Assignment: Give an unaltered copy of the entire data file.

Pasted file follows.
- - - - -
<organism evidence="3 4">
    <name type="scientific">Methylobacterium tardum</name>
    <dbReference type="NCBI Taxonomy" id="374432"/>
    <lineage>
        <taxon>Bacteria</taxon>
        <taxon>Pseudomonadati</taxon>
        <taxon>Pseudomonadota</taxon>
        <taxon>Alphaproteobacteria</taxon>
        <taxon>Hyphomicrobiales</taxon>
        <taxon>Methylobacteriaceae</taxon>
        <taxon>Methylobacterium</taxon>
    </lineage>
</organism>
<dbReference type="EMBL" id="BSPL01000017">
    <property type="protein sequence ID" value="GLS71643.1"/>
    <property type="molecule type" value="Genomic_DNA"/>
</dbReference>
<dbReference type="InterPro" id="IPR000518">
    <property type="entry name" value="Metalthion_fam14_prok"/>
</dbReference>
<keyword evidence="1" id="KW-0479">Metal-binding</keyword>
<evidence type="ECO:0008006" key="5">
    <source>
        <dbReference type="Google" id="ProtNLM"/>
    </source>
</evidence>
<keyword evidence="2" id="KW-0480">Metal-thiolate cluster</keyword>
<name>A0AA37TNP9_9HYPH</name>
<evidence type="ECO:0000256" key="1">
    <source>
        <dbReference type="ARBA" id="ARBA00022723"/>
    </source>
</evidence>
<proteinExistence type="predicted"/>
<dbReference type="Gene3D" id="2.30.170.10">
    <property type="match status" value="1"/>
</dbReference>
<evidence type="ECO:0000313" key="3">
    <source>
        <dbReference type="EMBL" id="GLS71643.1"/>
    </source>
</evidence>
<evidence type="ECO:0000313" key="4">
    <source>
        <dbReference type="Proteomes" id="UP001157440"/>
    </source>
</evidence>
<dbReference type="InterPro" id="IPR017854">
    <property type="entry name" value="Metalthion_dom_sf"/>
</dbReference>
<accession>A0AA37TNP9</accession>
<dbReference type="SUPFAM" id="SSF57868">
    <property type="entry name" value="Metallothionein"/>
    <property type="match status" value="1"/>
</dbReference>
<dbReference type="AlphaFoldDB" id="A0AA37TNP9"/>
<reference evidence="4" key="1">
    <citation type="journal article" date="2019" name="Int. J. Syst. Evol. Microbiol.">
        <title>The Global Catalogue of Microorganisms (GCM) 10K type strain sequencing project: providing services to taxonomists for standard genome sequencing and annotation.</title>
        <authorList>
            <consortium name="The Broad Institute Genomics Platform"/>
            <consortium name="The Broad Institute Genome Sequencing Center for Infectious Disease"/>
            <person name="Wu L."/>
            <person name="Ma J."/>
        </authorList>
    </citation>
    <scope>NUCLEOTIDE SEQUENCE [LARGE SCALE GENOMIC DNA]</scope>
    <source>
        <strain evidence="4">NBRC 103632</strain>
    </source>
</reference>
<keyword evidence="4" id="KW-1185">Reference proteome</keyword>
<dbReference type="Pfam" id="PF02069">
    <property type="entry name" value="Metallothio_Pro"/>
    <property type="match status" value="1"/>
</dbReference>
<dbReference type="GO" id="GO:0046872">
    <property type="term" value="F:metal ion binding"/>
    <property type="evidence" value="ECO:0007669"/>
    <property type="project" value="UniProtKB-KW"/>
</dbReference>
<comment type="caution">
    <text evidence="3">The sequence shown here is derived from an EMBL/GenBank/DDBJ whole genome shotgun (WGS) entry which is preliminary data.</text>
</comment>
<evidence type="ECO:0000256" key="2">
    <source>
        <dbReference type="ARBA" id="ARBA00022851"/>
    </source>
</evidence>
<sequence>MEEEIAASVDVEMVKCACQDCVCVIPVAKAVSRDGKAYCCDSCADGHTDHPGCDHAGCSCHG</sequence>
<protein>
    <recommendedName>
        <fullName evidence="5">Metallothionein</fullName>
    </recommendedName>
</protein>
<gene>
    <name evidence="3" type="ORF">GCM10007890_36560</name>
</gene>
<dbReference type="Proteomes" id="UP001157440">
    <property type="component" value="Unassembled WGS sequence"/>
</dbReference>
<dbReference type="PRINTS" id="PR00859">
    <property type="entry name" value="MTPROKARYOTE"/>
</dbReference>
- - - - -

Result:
<organism evidence="3 4">
    <name type="scientific">Methylobacterium tardum</name>
    <dbReference type="NCBI Taxonomy" id="374432"/>
    <lineage>
        <taxon>Bacteria</taxon>
        <taxon>Pseudomonadati</taxon>
        <taxon>Pseudomonadota</taxon>
        <taxon>Alphaproteobacteria</taxon>
        <taxon>Hyphomicrobiales</taxon>
        <taxon>Methylobacteriaceae</taxon>
        <taxon>Methylobacterium</taxon>
    </lineage>
</organism>
<dbReference type="EMBL" id="BSPL01000017">
    <property type="protein sequence ID" value="GLS71643.1"/>
    <property type="molecule type" value="Genomic_DNA"/>
</dbReference>
<dbReference type="InterPro" id="IPR000518">
    <property type="entry name" value="Metalthion_fam14_prok"/>
</dbReference>
<keyword evidence="1" id="KW-0479">Metal-binding</keyword>
<evidence type="ECO:0008006" key="5">
    <source>
        <dbReference type="Google" id="ProtNLM"/>
    </source>
</evidence>
<keyword evidence="2" id="KW-0480">Metal-thiolate cluster</keyword>
<name>A0AA37TNP9_9HYPH</name>
<evidence type="ECO:0000256" key="1">
    <source>
        <dbReference type="ARBA" id="ARBA00022723"/>
    </source>
</evidence>
<proteinExistence type="predicted"/>
<dbReference type="Gene3D" id="2.30.170.10">
    <property type="match status" value="1"/>
</dbReference>
<evidence type="ECO:0000313" key="3">
    <source>
        <dbReference type="EMBL" id="GLS71643.1"/>
    </source>
</evidence>
<evidence type="ECO:0000313" key="4">
    <source>
        <dbReference type="Proteomes" id="UP001157440"/>
    </source>
</evidence>
<dbReference type="InterPro" id="IPR017854">
    <property type="entry name" value="Metalthion_dom_sf"/>
</dbReference>
<accession>A0AA37TNP9</accession>
<dbReference type="SUPFAM" id="SSF57868">
    <property type="entry name" value="Metallothionein"/>
    <property type="match status" value="1"/>
</dbReference>
<dbReference type="AlphaFoldDB" id="A0AA37TNP9"/>
<reference evidence="4" key="1">
    <citation type="journal article" date="2019" name="Int. J. Syst. Evol. Microbiol.">
        <title>The Global Catalogue of Microorganisms (GCM) 10K type strain sequencing project: providing services to taxonomists for standard genome sequencing and annotation.</title>
        <authorList>
            <consortium name="The Broad Institute Genomics Platform"/>
            <consortium name="The Broad Institute Genome Sequencing Center for Infectious Disease"/>
            <person name="Wu L."/>
            <person name="Ma J."/>
        </authorList>
    </citation>
    <scope>NUCLEOTIDE SEQUENCE [LARGE SCALE GENOMIC DNA]</scope>
    <source>
        <strain evidence="4">NBRC 103632</strain>
    </source>
</reference>
<keyword evidence="4" id="KW-1185">Reference proteome</keyword>
<dbReference type="Pfam" id="PF02069">
    <property type="entry name" value="Metallothio_Pro"/>
    <property type="match status" value="1"/>
</dbReference>
<dbReference type="GO" id="GO:0046872">
    <property type="term" value="F:metal ion binding"/>
    <property type="evidence" value="ECO:0007669"/>
    <property type="project" value="UniProtKB-KW"/>
</dbReference>
<comment type="caution">
    <text evidence="3">The sequence shown here is derived from an EMBL/GenBank/DDBJ whole genome shotgun (WGS) entry which is preliminary data.</text>
</comment>
<evidence type="ECO:0000256" key="2">
    <source>
        <dbReference type="ARBA" id="ARBA00022851"/>
    </source>
</evidence>
<sequence>MEEEIAASVDVEMVKCACQDCVCVIPVAKAVSRDGKAYCCDSCADGHTDHPGCDHAGCSCHG</sequence>
<protein>
    <recommendedName>
        <fullName evidence="5">Metallothionein</fullName>
    </recommendedName>
</protein>
<gene>
    <name evidence="3" type="ORF">GCM10007890_36560</name>
</gene>
<dbReference type="Proteomes" id="UP001157440">
    <property type="component" value="Unassembled WGS sequence"/>
</dbReference>
<dbReference type="PRINTS" id="PR00859">
    <property type="entry name" value="MTPROKARYOTE"/>
</dbReference>